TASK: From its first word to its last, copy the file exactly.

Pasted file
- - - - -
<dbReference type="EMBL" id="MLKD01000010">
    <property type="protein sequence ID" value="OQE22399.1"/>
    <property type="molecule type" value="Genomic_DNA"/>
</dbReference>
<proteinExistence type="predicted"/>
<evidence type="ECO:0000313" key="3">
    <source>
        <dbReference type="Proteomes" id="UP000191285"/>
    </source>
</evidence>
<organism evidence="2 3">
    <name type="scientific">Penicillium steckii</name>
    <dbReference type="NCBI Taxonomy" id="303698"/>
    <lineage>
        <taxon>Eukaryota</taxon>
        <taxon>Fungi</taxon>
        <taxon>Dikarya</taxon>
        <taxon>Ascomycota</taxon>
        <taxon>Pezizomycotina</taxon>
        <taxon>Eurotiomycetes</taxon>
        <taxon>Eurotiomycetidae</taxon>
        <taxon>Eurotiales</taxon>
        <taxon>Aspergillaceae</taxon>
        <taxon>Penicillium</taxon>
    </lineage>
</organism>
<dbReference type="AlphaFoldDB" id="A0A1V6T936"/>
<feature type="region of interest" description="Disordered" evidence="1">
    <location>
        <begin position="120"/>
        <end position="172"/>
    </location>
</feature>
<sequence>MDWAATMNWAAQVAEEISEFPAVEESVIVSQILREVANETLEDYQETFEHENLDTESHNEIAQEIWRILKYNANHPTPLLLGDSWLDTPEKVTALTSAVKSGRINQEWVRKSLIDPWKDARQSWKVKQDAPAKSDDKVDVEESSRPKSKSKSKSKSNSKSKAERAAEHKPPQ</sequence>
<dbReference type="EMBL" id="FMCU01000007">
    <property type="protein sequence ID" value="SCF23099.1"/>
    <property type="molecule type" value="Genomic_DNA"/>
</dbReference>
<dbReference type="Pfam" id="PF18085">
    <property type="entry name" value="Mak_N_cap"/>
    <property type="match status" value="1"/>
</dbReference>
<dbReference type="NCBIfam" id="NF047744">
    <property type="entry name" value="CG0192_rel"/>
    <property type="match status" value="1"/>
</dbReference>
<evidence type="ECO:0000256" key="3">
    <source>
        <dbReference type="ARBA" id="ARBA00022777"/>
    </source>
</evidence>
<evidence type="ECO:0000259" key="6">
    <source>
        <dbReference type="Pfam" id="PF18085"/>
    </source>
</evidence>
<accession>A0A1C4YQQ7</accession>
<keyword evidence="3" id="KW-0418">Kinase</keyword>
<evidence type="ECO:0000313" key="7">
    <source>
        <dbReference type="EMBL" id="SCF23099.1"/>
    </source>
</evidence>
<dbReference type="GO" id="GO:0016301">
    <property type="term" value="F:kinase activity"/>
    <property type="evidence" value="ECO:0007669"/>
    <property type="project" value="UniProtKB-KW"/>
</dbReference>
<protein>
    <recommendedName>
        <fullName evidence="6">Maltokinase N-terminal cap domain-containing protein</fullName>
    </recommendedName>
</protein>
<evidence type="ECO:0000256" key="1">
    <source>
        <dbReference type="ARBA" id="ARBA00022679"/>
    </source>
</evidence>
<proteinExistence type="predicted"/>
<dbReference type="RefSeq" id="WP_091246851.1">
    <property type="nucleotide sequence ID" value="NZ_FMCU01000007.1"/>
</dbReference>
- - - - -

<dbReference type="EMBL" id="MLKD01000010">
    <property type="protein sequence ID" value="OQE22399.1"/>
    <property type="molecule type" value="Genomic_DNA"/>
</dbReference>
<proteinExistence type="predicted"/>
<evidence type="ECO:0000313" key="3">
    <source>
        <dbReference type="Proteomes" id="UP000191285"/>
    </source>
</evidence>
<organism evidence="2 3">
    <name type="scientific">Penicillium steckii</name>
    <dbReference type="NCBI Taxonomy" id="303698"/>
    <lineage>
        <taxon>Eukaryota</taxon>
        <taxon>Fungi</taxon>
        <taxon>Dikarya</taxon>
        <taxon>Ascomycota</taxon>
        <taxon>Pezizomycotina</taxon>
        <taxon>Eurotiomycetes</taxon>
        <taxon>Eurotiomycetidae</taxon>
        <taxon>Eurotiales</taxon>
        <taxon>Aspergillaceae</taxon>
        <taxon>Penicillium</taxon>
    </lineage>
</organism>
<dbReference type="AlphaFoldDB" id="A0A1V6T936"/>
<feature type="region of interest" description="Disordered" evidence="1">
    <location>
        <begin position="120"/>
        <end position="172"/>
    </location>
</feature>
<sequence>MDWAATMNWAAQVAEEISEFPAVEESVIVSQILREVANETLEDYQETFEHENLDTESHNEIAQEIWRILKYNANHPTPLLLGDSWLDTPEKVTALTSAVKSGRINQEWVRKSLIDPWKDARQSWKVKQDAPAKSDDKVDVEESSRPKSKSKSKSKSNSKSKAERAAEHKPPQ</sequence>
<dbReference type="EMBL" id="FMCU01000007">
    <property type="protein sequence ID" value="SCF23099.1"/>
    <property type="molecule type" value="Genomic_DNA"/>
</dbReference>
<dbReference type="Pfam" id="PF18085">
    <property type="entry name" value="Mak_N_cap"/>
    <property type="match status" value="1"/>
</dbReference>
<dbReference type="NCBIfam" id="NF047744">
    <property type="entry name" value="CG0192_rel"/>
    <property type="match status" value="1"/>
</dbReference>
<evidence type="ECO:0000256" key="3">
    <source>
        <dbReference type="ARBA" id="ARBA00022777"/>
    </source>
</evidence>
<evidence type="ECO:0000259" key="6">
    <source>
        <dbReference type="Pfam" id="PF18085"/>
    </source>
</evidence>
<accession>A0A1C4YQQ7</accession>
<keyword evidence="3" id="KW-0418">Kinase</keyword>
<evidence type="ECO:0000313" key="7">
    <source>
        <dbReference type="EMBL" id="SCF23099.1"/>
    </source>
</evidence>
<dbReference type="GO" id="GO:0016301">
    <property type="term" value="F:kinase activity"/>
    <property type="evidence" value="ECO:0007669"/>
    <property type="project" value="UniProtKB-KW"/>
</dbReference>
<protein>
    <recommendedName>
        <fullName evidence="6">Maltokinase N-terminal cap domain-containing protein</fullName>
    </recommendedName>
</protein>
<evidence type="ECO:0000256" key="1">
    <source>
        <dbReference type="ARBA" id="ARBA00022679"/>
    </source>
</evidence>
<proteinExistence type="predicted"/>
<dbReference type="RefSeq" id="WP_091246851.1">
    <property type="nucleotide sequence ID" value="NZ_FMCU01000007.1"/>
</dbReference>